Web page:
Andrew Wyeth (1917- 2009) is one of America's greatest Realist painters. He is most well known for his painting Christina's World. The woman in the painting is his neighbor who was crippled by polio. Wyeth was inspired to paint this scene when he saw her one day crawling across an open field.
Christina's World has always been a very moving piece for me. The painting captures a gamut of human emotions, from isolation to courage and frustration to hope. It's a beautiful and realistic painting with a beautiful and very real message of life that resonates with viewers even today.
I love the attention to details in Wyeth's paintings, so I am naturally drawn to the paintings of contemporary artist Hale Johnson. There are several striking similarities between the works of Wyeth and Johnson. In addition to being Realists, both artists feature the rural landscape of New England in their paintings and primarily use a neutral color palette. I am quite fond of this painting by Hale Johnson:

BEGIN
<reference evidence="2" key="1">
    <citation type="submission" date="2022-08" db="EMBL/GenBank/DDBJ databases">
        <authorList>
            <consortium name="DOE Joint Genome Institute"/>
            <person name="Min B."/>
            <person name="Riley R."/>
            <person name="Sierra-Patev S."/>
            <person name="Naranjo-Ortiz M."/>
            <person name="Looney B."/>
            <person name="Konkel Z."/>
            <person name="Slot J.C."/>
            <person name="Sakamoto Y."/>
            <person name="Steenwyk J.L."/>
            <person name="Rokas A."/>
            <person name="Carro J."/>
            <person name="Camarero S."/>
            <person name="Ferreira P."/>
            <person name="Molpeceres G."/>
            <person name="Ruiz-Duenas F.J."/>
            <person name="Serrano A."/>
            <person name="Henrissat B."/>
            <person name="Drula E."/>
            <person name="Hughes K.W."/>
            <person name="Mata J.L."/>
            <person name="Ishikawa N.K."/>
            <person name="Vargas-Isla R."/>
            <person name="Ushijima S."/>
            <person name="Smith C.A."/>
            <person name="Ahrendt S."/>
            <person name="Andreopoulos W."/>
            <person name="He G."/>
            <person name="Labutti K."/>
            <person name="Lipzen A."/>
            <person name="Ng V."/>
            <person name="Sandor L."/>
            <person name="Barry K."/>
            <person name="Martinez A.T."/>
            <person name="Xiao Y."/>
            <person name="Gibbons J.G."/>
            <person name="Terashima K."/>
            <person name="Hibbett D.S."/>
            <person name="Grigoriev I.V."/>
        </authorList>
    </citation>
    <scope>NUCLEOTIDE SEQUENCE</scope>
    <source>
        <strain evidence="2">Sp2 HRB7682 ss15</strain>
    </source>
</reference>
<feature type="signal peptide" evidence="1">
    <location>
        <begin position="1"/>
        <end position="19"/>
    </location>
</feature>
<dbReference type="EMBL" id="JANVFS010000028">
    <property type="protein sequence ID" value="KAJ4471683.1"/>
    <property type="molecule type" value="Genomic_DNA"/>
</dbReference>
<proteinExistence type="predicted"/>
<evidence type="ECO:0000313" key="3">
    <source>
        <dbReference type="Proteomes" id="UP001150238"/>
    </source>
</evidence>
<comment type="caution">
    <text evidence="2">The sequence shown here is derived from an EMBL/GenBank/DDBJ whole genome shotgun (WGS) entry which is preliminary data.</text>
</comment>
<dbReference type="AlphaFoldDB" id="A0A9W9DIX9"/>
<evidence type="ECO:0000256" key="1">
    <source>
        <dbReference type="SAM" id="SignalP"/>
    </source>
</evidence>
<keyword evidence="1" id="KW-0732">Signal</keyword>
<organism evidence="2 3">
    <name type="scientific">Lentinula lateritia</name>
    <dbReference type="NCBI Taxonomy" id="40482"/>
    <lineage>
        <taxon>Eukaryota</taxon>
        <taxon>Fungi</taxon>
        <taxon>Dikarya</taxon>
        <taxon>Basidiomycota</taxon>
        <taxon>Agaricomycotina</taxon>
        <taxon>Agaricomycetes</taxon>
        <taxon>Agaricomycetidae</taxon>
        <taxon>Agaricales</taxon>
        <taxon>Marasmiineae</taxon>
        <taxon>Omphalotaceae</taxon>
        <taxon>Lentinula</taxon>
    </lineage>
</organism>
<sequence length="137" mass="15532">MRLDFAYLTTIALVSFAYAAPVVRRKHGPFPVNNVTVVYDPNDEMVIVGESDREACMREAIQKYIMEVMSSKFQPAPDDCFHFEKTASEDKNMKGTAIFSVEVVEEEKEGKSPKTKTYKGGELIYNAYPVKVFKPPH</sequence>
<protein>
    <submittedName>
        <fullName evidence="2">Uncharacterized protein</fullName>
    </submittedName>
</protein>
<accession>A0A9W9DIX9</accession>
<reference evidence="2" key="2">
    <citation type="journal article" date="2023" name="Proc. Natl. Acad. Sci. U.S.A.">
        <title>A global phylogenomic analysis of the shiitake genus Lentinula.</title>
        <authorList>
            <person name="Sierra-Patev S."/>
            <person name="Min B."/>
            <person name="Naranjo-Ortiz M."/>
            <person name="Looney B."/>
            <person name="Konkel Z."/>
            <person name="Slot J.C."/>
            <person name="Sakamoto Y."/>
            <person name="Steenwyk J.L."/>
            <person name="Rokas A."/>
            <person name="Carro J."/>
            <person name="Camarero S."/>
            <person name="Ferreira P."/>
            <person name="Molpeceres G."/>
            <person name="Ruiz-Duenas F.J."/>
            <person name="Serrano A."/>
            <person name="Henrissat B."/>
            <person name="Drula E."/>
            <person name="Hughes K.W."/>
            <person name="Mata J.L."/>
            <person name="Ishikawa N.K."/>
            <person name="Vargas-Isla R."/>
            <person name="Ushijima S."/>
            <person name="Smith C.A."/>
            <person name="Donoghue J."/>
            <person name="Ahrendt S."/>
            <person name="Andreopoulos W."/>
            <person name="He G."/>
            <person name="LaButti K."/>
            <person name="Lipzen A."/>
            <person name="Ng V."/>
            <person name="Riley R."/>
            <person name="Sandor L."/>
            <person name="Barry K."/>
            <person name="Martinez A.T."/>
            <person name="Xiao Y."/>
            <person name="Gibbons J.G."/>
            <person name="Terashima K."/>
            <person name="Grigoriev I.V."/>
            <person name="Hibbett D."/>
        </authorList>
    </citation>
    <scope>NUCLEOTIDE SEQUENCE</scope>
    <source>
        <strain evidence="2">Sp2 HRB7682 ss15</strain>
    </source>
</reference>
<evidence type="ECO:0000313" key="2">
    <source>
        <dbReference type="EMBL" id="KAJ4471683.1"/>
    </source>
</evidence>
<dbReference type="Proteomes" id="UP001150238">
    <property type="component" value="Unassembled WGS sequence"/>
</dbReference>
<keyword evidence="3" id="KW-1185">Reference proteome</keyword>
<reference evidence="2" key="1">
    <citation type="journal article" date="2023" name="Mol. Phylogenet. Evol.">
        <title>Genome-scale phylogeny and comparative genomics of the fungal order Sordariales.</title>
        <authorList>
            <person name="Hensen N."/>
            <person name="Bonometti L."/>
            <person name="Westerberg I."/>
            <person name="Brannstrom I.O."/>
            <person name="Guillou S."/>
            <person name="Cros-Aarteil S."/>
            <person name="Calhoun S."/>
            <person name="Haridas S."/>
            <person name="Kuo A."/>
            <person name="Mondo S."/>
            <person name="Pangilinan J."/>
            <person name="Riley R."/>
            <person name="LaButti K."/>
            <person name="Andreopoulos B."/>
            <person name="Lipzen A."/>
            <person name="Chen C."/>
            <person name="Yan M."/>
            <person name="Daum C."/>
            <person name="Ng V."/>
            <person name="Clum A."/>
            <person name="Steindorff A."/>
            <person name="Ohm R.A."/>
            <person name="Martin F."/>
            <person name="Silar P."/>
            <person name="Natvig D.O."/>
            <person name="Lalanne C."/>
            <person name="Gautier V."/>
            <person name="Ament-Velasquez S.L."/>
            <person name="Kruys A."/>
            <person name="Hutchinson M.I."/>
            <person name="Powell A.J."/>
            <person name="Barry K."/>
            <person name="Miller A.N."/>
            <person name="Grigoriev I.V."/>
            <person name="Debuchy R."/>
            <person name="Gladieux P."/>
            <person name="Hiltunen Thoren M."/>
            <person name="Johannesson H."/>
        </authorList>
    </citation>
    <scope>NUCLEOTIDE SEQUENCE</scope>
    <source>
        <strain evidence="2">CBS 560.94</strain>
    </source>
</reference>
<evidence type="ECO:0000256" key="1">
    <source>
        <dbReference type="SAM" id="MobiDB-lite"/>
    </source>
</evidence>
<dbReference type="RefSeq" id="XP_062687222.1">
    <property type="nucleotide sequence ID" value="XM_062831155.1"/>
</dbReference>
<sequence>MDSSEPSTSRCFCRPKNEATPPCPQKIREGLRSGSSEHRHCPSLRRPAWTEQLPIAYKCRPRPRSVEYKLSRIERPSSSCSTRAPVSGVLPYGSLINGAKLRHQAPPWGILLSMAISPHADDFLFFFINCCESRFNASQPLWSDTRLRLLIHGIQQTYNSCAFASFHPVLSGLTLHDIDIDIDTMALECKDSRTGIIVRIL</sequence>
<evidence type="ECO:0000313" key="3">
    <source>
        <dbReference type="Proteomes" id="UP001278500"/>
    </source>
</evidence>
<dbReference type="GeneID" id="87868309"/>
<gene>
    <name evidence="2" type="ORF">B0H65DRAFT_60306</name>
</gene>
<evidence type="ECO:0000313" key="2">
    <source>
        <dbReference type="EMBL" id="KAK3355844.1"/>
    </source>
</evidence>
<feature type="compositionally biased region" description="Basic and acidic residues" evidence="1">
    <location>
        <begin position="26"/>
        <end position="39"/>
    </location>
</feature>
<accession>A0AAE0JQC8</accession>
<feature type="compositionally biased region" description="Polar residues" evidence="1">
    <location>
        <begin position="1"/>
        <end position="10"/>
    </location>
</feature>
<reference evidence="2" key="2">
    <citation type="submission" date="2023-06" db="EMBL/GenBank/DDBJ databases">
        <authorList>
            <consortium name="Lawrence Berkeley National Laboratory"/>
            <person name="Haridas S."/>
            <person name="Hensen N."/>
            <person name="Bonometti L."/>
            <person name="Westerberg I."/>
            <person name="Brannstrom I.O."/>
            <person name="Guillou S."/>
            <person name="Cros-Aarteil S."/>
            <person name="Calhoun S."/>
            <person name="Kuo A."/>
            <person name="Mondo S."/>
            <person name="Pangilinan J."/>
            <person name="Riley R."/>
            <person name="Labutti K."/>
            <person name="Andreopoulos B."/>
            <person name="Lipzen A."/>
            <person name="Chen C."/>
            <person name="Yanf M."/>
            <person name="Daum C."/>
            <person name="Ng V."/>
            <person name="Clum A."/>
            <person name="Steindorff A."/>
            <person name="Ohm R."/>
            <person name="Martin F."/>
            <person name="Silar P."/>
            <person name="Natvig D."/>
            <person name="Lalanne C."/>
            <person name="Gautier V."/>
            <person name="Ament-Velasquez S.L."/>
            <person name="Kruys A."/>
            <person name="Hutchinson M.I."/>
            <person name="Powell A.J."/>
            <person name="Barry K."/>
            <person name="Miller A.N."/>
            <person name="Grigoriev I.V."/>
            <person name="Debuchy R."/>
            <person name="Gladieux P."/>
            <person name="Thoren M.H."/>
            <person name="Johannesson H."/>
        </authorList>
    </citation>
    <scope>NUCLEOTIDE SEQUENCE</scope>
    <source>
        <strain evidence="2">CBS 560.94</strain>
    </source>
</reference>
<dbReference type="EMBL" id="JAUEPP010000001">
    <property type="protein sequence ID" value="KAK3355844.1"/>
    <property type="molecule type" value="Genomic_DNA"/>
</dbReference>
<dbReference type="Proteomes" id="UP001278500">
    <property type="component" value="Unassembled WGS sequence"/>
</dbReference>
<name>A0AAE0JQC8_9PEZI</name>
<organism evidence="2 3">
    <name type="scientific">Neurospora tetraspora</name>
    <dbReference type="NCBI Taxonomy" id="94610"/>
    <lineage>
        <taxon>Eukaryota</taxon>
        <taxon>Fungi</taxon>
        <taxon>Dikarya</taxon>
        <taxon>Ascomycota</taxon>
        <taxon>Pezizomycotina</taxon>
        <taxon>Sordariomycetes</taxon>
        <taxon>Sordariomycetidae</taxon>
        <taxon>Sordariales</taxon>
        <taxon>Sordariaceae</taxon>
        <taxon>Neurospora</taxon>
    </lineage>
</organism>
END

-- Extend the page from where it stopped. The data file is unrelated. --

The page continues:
Hale Johnson, Bucks County Homestead. The Harrison Gallery.
Here is a comparative look at a few of their works.
Wyeth, Long Limb.
Johnson, Yorkshire Dales
Johnson, South Thomaston Farm
The paintings of Wyeth and Johnson have a quality of timelessness. Without clues of modern day life, it's unclear if the viewer is looking at the present or the past. Although most of the paintings shown above were created in current times, the muted colors and fine details in the art works resemble the features of vintage photographs. This connection gives the paintings a sense of historical relevance.